Shaun K. Boss, San Diego Legal Firm, AV Rating

Call (619) 293-7937 to learn more about this Martindale-Hubbell® AV® Preeminent™ Rated attorney. Shaun K. Boss of Shaun K. Boss APC 306 Upas St., San Diego, CA, 92103. Practice areas include Real Estate, Estate Planning, Business Law and Construction Law.
For more than 130 years, lawyers have relied on the AV® Preeminent™ rating while searching for their own expert attorneys. The Martindale-Hubbell® AV® Preeminent™ rating is the highest possible rating for an attorney for both ethical standards and legal ability. This rating represents the pinnacle of professional excellence. It is achieved only after an attorney has been reviewed and recommended by their peers – members of the bar and the judiciary. Shaun K. Boss has achieved an AV® Preeminent™ Rating from Martindale-Hubbell®. visit: for more information.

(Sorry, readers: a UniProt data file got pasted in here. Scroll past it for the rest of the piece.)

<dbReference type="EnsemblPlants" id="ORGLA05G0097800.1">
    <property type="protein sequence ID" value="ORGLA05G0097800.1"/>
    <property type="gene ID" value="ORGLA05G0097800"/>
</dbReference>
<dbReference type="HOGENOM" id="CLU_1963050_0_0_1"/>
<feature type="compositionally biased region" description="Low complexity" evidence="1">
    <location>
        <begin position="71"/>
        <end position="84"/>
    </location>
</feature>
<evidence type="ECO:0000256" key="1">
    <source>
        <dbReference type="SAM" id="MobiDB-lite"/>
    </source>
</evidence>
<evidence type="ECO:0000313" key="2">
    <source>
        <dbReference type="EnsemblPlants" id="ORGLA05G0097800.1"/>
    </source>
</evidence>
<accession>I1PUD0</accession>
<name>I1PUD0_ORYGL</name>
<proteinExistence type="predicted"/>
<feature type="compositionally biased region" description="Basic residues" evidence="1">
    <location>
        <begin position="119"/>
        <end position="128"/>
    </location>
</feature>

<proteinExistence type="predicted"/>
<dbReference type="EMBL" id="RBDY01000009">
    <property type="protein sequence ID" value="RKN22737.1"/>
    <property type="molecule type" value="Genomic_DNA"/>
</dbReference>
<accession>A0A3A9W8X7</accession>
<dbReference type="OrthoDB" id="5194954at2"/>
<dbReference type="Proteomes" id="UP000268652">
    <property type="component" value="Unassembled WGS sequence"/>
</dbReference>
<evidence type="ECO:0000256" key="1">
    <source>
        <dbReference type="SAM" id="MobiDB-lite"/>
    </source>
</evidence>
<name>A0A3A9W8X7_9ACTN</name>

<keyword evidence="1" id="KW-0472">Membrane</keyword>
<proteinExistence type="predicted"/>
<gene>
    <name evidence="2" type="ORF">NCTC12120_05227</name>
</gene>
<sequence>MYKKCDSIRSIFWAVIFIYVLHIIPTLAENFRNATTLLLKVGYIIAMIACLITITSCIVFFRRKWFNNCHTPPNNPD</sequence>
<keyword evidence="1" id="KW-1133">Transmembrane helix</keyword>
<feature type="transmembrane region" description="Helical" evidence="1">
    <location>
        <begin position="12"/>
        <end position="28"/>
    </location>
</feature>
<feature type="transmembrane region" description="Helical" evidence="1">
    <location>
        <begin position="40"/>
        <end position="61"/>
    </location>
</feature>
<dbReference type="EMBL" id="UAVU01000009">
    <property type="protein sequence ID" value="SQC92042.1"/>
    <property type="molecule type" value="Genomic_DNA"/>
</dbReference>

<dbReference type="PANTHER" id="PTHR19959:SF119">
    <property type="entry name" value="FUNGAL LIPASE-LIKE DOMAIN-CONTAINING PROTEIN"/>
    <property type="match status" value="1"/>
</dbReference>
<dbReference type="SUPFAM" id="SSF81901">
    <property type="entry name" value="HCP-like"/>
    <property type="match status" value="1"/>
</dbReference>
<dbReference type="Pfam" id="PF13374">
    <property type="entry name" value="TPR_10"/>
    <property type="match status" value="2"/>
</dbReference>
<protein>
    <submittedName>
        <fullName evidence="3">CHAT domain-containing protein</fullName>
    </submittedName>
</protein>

Welcome to San Diego Legal Firm!

Welcome to San Diego Legal Firm!

Thank you for visiting our blog today. If you have a question concerning construction law, real estate, business law or estate planning and would like to speak to Shaun directly, please contact him at our San Diego local office (619) 293-7937 or send email to

The Process of Selling Residential Real Estate


Listing a Property – List the property with a local real estate agent.